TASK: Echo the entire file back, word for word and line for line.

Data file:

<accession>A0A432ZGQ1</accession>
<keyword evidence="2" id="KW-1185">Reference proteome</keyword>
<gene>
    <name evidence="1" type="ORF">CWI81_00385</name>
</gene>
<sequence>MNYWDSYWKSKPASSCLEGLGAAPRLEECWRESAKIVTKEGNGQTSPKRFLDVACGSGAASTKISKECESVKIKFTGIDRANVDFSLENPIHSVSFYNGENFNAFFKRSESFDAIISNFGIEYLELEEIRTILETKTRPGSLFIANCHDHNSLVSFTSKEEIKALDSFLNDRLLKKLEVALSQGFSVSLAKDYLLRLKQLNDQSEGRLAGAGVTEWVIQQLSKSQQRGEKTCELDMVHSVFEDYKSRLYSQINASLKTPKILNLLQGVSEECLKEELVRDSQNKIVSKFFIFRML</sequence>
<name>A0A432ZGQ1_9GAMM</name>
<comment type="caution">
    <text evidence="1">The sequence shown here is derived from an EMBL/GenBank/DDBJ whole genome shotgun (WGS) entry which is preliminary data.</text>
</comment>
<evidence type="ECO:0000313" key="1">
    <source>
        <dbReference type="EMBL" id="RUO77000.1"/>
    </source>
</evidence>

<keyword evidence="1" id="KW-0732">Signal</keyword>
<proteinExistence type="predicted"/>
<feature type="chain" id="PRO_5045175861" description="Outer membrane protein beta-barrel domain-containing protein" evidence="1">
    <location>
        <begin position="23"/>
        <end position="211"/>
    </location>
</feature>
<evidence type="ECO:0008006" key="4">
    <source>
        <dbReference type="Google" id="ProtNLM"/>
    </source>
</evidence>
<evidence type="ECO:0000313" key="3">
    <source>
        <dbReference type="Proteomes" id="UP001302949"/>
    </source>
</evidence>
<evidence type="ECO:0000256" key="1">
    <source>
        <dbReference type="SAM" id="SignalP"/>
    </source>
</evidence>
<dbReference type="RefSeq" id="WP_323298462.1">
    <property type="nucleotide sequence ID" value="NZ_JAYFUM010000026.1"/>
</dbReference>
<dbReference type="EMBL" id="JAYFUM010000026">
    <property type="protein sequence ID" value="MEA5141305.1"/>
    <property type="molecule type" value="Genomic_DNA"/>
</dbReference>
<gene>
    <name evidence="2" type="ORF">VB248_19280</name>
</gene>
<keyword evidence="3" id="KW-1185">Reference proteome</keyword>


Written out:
<accession>A0A432ZGQ1</accession>
<keyword evidence="2" id="KW-1185">Reference proteome</keyword>
<gene>
    <name evidence="1" type="ORF">CWI81_00385</name>
</gene>
<sequence>MNYWDSYWKSKPASSCLEGLGAAPRLEECWRESAKIVTKEGNGQTSPKRFLDVACGSGAASTKISKECESVKIKFTGIDRANVDFSLENPIHSVSFYNGENFNAFFKRSESFDAIISNFGIEYLELEEIRTILETKTRPGSLFIANCHDHNSLVSFTSKEEIKALDSFLNDRLLKKLEVALSQGFSVSLAKDYLLRLKQLNDQSEGRLAGAGVTEWVIQQLSKSQQRGEKTCELDMVHSVFEDYKSRLYSQINASLKTPKILNLLQGVSEECLKEELVRDSQNKIVSKFFIFRML</sequence>
<name>A0A432ZGQ1_9GAMM</name>
<comment type="caution">
    <text evidence="1">The sequence shown here is derived from an EMBL/GenBank/DDBJ whole genome shotgun (WGS) entry which is preliminary data.</text>
</comment>
<evidence type="ECO:0000313" key="1">
    <source>
        <dbReference type="EMBL" id="RUO77000.1"/>
    </source>
</evidence>

<keyword evidence="1" id="KW-0732">Signal</keyword>
<proteinExistence type="predicted"/>
<feature type="chain" id="PRO_5045175861" description="Outer membrane protein beta-barrel domain-containing protein" evidence="1">
    <location>
        <begin position="23"/>
        <end position="211"/>
    </location>
</feature>
<evidence type="ECO:0008006" key="4">
    <source>
        <dbReference type="Google" id="ProtNLM"/>
    </source>
</evidence>
<evidence type="ECO:0000313" key="3">
    <source>
        <dbReference type="Proteomes" id="UP001302949"/>
    </source>
</evidence>
<evidence type="ECO:0000256" key="1">
    <source>
        <dbReference type="SAM" id="SignalP"/>
    </source>
</evidence>
<dbReference type="RefSeq" id="WP_323298462.1">
    <property type="nucleotide sequence ID" value="NZ_JAYFUM010000026.1"/>
</dbReference>
<dbReference type="EMBL" id="JAYFUM010000026">
    <property type="protein sequence ID" value="MEA5141305.1"/>
    <property type="molecule type" value="Genomic_DNA"/>
</dbReference>
<gene>
    <name evidence="2" type="ORF">VB248_19280</name>
</gene>
<keyword evidence="3" id="KW-1185">Reference proteome</keyword>